The First Waco Horror: The Lynching of Jesse Washington and the Rise of the NAACP
Texas A&M University Press, 18. jaan 2006 - 264 pages
In 1916, in front of a crowd of ten to fifteen thousand cheering spectators watched as seventeen-year-old Jesse Washington, a retarded black boy, was publicly tortured, lynched, and burned on the town square of Waco, Texas. He had been accused and convicted in a kangaroo court for the rape and murder of a white woman. The city’s mayor and police chief watched Washington’s torture and murder and did nothing. Nearby, a professional photographer took pictures to sell as mementos of that day.
The stark story and gory pictures were soon printed in The Crisis, the monthly magazine of the fledgling NAACP, as part of that organization’s campaign for antilynching legislation. Even in the vast bloodbath of lynchings that washed across the South and Midwest during the late 1800s and early 1900s, the Waco lynching stood out. The NAACP assigned a young white woman, Elisabeth Freeman, to travel to Waco to investigate, and report back. The evidence she gathered and gave to W. E. B. Du Bois provided grist for the efforts of the NAACP to raise national consciousness of the atrocities being committed and to raise funds to lobby antilynching legislation as well.
In the summer of 1916, three disparate forces - a vibrant, growing city bursting with optimism on the blackland prairie of Central Texas, a young woman already tempered in the frontline battles for woman’s suffrage, and a very small organization of grimly determined “progressives” in New York City - collided with each other, with consequences no one could have foreseen. They were brought together irrevocably by the prolonged torture and public murder of Jesse Washington - the atrocity that became known as the Waco Horror.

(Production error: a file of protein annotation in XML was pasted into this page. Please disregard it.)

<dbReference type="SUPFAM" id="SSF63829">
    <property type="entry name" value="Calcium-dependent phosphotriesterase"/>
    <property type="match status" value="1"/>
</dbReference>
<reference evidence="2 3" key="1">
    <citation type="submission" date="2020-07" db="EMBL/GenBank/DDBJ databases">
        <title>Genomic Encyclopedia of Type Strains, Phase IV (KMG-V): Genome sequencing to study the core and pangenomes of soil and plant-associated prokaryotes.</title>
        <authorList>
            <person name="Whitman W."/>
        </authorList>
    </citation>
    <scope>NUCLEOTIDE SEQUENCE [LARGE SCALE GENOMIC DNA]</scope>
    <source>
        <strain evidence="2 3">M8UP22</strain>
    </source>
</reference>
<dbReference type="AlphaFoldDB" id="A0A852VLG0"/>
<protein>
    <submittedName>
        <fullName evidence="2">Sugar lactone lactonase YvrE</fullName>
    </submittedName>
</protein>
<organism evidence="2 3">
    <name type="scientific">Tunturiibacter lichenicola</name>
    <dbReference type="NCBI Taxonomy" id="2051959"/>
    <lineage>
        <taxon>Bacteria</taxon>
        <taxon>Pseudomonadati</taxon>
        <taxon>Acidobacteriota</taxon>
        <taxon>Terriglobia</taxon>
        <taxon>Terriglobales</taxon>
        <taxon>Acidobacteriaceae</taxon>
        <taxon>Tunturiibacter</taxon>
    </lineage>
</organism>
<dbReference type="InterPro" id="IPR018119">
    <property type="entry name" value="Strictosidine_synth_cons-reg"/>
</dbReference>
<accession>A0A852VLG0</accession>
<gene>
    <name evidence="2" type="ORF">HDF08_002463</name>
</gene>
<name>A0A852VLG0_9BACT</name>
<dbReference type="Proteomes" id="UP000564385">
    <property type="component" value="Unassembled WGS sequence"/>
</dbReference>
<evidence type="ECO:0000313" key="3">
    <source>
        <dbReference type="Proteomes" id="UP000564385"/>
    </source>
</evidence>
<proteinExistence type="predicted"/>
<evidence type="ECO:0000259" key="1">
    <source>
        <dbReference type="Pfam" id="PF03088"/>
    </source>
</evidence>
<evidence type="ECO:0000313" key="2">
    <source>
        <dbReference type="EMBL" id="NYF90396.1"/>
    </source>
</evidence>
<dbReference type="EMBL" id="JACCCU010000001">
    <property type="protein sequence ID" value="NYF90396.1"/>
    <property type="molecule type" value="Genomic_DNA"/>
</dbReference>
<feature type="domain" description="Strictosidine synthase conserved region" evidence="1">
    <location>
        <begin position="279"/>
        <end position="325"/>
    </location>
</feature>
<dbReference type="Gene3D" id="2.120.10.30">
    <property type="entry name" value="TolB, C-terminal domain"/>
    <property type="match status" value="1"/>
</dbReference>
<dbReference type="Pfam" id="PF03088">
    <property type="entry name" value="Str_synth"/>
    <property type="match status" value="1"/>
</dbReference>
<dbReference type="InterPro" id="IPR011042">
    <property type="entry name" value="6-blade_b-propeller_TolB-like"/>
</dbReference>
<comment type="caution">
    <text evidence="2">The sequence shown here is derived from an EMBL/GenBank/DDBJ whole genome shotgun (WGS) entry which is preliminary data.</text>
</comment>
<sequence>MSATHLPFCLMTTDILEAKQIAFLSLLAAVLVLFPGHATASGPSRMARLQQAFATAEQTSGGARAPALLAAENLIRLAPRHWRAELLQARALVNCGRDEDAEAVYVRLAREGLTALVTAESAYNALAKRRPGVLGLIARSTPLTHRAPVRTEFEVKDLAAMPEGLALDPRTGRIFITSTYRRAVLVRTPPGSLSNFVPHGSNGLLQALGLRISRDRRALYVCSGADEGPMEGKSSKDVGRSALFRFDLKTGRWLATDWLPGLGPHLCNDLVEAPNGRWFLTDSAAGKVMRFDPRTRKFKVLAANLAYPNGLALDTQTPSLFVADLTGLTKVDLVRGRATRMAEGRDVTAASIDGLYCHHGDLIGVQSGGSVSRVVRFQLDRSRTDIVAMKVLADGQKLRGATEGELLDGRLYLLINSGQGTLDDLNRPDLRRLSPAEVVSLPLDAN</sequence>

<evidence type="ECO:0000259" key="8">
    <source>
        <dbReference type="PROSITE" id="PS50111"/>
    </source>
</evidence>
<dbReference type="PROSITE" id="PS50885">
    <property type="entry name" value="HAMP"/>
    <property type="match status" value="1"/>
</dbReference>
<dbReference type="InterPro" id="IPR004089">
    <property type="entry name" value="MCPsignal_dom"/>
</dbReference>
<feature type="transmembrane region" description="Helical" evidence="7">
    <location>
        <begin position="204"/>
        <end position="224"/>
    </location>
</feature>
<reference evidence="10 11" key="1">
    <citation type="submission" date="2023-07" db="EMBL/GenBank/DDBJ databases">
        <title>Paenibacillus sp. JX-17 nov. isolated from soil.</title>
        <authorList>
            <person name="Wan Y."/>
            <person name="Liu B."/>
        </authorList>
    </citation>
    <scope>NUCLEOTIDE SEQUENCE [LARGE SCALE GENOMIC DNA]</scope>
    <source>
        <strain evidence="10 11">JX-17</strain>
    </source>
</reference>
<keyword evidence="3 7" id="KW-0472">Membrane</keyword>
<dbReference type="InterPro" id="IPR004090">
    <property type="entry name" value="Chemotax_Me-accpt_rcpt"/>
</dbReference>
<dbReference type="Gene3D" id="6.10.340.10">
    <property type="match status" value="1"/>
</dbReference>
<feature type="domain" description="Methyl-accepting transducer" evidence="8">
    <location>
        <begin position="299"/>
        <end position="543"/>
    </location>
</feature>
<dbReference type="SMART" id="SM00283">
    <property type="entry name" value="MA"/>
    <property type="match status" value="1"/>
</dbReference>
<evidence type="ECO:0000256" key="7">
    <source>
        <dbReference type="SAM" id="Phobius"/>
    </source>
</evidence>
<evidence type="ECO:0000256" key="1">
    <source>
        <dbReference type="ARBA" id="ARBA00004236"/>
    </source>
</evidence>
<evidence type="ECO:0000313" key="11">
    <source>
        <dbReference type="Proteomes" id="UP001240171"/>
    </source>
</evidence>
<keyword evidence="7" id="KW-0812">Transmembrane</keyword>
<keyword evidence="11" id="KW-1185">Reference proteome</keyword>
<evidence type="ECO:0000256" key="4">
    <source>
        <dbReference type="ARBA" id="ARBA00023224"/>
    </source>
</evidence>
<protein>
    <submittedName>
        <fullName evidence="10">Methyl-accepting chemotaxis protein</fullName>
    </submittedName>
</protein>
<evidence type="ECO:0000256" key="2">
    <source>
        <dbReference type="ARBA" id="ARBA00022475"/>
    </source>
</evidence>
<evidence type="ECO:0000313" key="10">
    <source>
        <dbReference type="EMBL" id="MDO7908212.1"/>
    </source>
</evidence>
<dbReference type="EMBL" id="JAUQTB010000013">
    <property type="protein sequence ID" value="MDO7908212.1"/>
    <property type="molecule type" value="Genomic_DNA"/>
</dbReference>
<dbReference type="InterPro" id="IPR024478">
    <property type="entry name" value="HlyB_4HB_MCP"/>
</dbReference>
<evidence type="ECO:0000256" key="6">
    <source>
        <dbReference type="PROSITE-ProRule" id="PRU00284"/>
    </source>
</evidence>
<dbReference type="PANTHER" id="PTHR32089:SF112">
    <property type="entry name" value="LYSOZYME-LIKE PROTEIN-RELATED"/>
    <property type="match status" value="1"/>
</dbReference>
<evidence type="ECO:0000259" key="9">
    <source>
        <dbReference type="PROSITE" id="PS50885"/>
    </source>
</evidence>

Drawing on extensive research in the national files of the NAACP, local newspapers and archives, and interviews with the descendants of participants in the events of that day, Patricia Bernstein has reconstructed the details of not only the crime but also its aftermath. She has charted the ways the story affected the development of the NAACP and especially the eventual success of its antilynching campaign. She searches for answers to the questions of how participating in such violence affected the lives of the mob leaders, the city officials who stood by passively, and the community that found itself capable of such abject behavior.
What people are saying - Write a review
We haven't found any reviews in the usual places.
Other editions - View all
American April arrested attorney August Baylor University Bob Buchanan Bois's Brann burned confession court courtroom crime Crisis crowd Dallas death Defender editorial Elisabeth Freeman fact Frazier George Fryer Gildersleeve hanging Ibid interview jail Jenkins Jesse Washington Joel Spingarn John Johnson July June Kesler killed later letter Lucy Fryer lvnching lynch mob lynchers lynching of Jesse Mary White Ovington mayor McLennan County McNamara Mitchell Moorfield Storey murder NAACP Nation newspaper Oswald Garrison Villard Ovington photographs police race rape reports riot Robinson Rosika Royal Freeman Nash Sank Majors says Schwimmer seems Sheriff Fleming Sironia Smith South Spingarn Stegall story Street suffragist told took town trial vote W. E. B. Du Bois Waco City Waco Horror Waco Lynching Waco Morning Waco Semi-Weekly Tribune Waco Times Herald Waco's Wacoans Walling wife William William English Walling woman women women's suffrage Wreaked on Negro writer York young Zadie